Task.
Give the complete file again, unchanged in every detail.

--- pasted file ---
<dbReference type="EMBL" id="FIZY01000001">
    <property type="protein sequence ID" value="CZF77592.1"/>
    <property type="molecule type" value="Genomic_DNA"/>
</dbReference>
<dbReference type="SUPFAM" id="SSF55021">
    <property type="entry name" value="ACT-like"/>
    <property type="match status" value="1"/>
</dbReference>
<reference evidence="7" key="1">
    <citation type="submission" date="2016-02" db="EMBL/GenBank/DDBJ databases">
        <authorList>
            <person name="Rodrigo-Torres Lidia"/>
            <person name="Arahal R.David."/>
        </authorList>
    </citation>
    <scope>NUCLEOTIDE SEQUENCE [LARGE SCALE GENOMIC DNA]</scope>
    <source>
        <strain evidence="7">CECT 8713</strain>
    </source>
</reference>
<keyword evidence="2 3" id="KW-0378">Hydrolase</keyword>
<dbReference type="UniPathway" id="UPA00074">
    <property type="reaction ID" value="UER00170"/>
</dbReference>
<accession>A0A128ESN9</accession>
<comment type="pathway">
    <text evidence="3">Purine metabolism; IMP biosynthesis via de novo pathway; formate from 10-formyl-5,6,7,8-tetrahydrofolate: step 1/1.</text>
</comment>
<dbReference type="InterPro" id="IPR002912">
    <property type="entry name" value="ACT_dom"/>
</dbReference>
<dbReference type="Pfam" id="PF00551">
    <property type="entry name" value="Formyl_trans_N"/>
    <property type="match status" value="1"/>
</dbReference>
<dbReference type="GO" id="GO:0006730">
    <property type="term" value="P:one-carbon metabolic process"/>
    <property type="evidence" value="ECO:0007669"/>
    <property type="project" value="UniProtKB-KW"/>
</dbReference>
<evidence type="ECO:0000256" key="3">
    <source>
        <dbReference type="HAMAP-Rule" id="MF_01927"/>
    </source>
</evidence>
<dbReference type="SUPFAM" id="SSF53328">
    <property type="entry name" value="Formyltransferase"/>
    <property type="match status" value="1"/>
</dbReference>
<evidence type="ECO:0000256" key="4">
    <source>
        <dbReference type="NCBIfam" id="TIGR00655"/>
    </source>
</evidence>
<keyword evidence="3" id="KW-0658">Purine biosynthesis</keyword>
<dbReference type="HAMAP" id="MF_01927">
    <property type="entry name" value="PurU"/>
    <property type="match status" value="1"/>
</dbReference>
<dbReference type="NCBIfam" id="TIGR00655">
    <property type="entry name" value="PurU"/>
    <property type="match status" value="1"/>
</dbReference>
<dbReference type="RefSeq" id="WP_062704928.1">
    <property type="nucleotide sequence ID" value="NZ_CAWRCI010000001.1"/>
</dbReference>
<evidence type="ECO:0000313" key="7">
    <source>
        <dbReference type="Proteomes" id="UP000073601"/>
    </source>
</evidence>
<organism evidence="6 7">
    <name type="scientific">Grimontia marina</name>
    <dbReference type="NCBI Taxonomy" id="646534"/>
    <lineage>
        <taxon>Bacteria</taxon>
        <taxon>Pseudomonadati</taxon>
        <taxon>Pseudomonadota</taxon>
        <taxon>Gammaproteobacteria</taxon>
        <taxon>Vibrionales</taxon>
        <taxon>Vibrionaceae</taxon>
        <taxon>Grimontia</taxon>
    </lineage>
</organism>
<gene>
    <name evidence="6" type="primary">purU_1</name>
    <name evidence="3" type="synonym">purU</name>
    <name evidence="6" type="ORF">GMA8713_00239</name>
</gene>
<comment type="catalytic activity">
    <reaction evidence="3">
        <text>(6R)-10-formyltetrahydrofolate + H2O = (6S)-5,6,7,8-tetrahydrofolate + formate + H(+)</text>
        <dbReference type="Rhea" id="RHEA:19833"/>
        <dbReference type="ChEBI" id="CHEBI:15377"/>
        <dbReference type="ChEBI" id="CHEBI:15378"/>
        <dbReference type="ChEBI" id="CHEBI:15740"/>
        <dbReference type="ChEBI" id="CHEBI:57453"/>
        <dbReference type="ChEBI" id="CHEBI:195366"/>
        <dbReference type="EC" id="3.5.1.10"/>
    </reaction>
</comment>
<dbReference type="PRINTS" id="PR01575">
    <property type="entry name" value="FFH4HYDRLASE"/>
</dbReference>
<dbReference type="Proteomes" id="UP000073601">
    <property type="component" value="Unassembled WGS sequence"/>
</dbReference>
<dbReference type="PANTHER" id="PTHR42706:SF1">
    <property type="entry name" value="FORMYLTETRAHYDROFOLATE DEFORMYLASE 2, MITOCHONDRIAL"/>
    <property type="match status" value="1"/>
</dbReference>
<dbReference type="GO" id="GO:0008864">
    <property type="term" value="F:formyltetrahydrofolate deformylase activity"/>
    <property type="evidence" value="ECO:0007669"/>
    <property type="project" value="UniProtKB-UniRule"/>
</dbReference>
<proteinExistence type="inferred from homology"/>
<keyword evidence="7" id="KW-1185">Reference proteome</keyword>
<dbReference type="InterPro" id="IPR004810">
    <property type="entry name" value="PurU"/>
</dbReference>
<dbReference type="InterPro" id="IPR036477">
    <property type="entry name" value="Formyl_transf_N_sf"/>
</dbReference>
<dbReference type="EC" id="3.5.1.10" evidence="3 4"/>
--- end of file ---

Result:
<dbReference type="EMBL" id="FIZY01000001">
    <property type="protein sequence ID" value="CZF77592.1"/>
    <property type="molecule type" value="Genomic_DNA"/>
</dbReference>
<dbReference type="SUPFAM" id="SSF55021">
    <property type="entry name" value="ACT-like"/>
    <property type="match status" value="1"/>
</dbReference>
<reference evidence="7" key="1">
    <citation type="submission" date="2016-02" db="EMBL/GenBank/DDBJ databases">
        <authorList>
            <person name="Rodrigo-Torres Lidia"/>
            <person name="Arahal R.David."/>
        </authorList>
    </citation>
    <scope>NUCLEOTIDE SEQUENCE [LARGE SCALE GENOMIC DNA]</scope>
    <source>
        <strain evidence="7">CECT 8713</strain>
    </source>
</reference>
<keyword evidence="2 3" id="KW-0378">Hydrolase</keyword>
<dbReference type="UniPathway" id="UPA00074">
    <property type="reaction ID" value="UER00170"/>
</dbReference>
<accession>A0A128ESN9</accession>
<comment type="pathway">
    <text evidence="3">Purine metabolism; IMP biosynthesis via de novo pathway; formate from 10-formyl-5,6,7,8-tetrahydrofolate: step 1/1.</text>
</comment>
<dbReference type="InterPro" id="IPR002912">
    <property type="entry name" value="ACT_dom"/>
</dbReference>
<dbReference type="Pfam" id="PF00551">
    <property type="entry name" value="Formyl_trans_N"/>
    <property type="match status" value="1"/>
</dbReference>
<dbReference type="GO" id="GO:0006730">
    <property type="term" value="P:one-carbon metabolic process"/>
    <property type="evidence" value="ECO:0007669"/>
    <property type="project" value="UniProtKB-KW"/>
</dbReference>
<evidence type="ECO:0000256" key="3">
    <source>
        <dbReference type="HAMAP-Rule" id="MF_01927"/>
    </source>
</evidence>
<dbReference type="SUPFAM" id="SSF53328">
    <property type="entry name" value="Formyltransferase"/>
    <property type="match status" value="1"/>
</dbReference>
<evidence type="ECO:0000256" key="4">
    <source>
        <dbReference type="NCBIfam" id="TIGR00655"/>
    </source>
</evidence>
<keyword evidence="3" id="KW-0658">Purine biosynthesis</keyword>
<dbReference type="HAMAP" id="MF_01927">
    <property type="entry name" value="PurU"/>
    <property type="match status" value="1"/>
</dbReference>
<dbReference type="NCBIfam" id="TIGR00655">
    <property type="entry name" value="PurU"/>
    <property type="match status" value="1"/>
</dbReference>
<dbReference type="RefSeq" id="WP_062704928.1">
    <property type="nucleotide sequence ID" value="NZ_CAWRCI010000001.1"/>
</dbReference>
<evidence type="ECO:0000313" key="7">
    <source>
        <dbReference type="Proteomes" id="UP000073601"/>
    </source>
</evidence>
<organism evidence="6 7">
    <name type="scientific">Grimontia marina</name>
    <dbReference type="NCBI Taxonomy" id="646534"/>
    <lineage>
        <taxon>Bacteria</taxon>
        <taxon>Pseudomonadati</taxon>
        <taxon>Pseudomonadota</taxon>
        <taxon>Gammaproteobacteria</taxon>
        <taxon>Vibrionales</taxon>
        <taxon>Vibrionaceae</taxon>
        <taxon>Grimontia</taxon>
    </lineage>
</organism>
<gene>
    <name evidence="6" type="primary">purU_1</name>
    <name evidence="3" type="synonym">purU</name>
    <name evidence="6" type="ORF">GMA8713_00239</name>
</gene>
<comment type="catalytic activity">
    <reaction evidence="3">
        <text>(6R)-10-formyltetrahydrofolate + H2O = (6S)-5,6,7,8-tetrahydrofolate + formate + H(+)</text>
        <dbReference type="Rhea" id="RHEA:19833"/>
        <dbReference type="ChEBI" id="CHEBI:15377"/>
        <dbReference type="ChEBI" id="CHEBI:15378"/>
        <dbReference type="ChEBI" id="CHEBI:15740"/>
        <dbReference type="ChEBI" id="CHEBI:57453"/>
        <dbReference type="ChEBI" id="CHEBI:195366"/>
        <dbReference type="EC" id="3.5.1.10"/>
    </reaction>
</comment>
<dbReference type="PRINTS" id="PR01575">
    <property type="entry name" value="FFH4HYDRLASE"/>
</dbReference>
<dbReference type="Proteomes" id="UP000073601">
    <property type="component" value="Unassembled WGS sequence"/>
</dbReference>
<dbReference type="PANTHER" id="PTHR42706:SF1">
    <property type="entry name" value="FORMYLTETRAHYDROFOLATE DEFORMYLASE 2, MITOCHONDRIAL"/>
    <property type="match status" value="1"/>
</dbReference>
<dbReference type="GO" id="GO:0008864">
    <property type="term" value="F:formyltetrahydrofolate deformylase activity"/>
    <property type="evidence" value="ECO:0007669"/>
    <property type="project" value="UniProtKB-UniRule"/>
</dbReference>
<proteinExistence type="inferred from homology"/>
<keyword evidence="7" id="KW-1185">Reference proteome</keyword>
<dbReference type="InterPro" id="IPR004810">
    <property type="entry name" value="PurU"/>
</dbReference>
<dbReference type="InterPro" id="IPR036477">
    <property type="entry name" value="Formyl_transf_N_sf"/>
</dbReference>
<dbReference type="EC" id="3.5.1.10" evidence="3 4"/>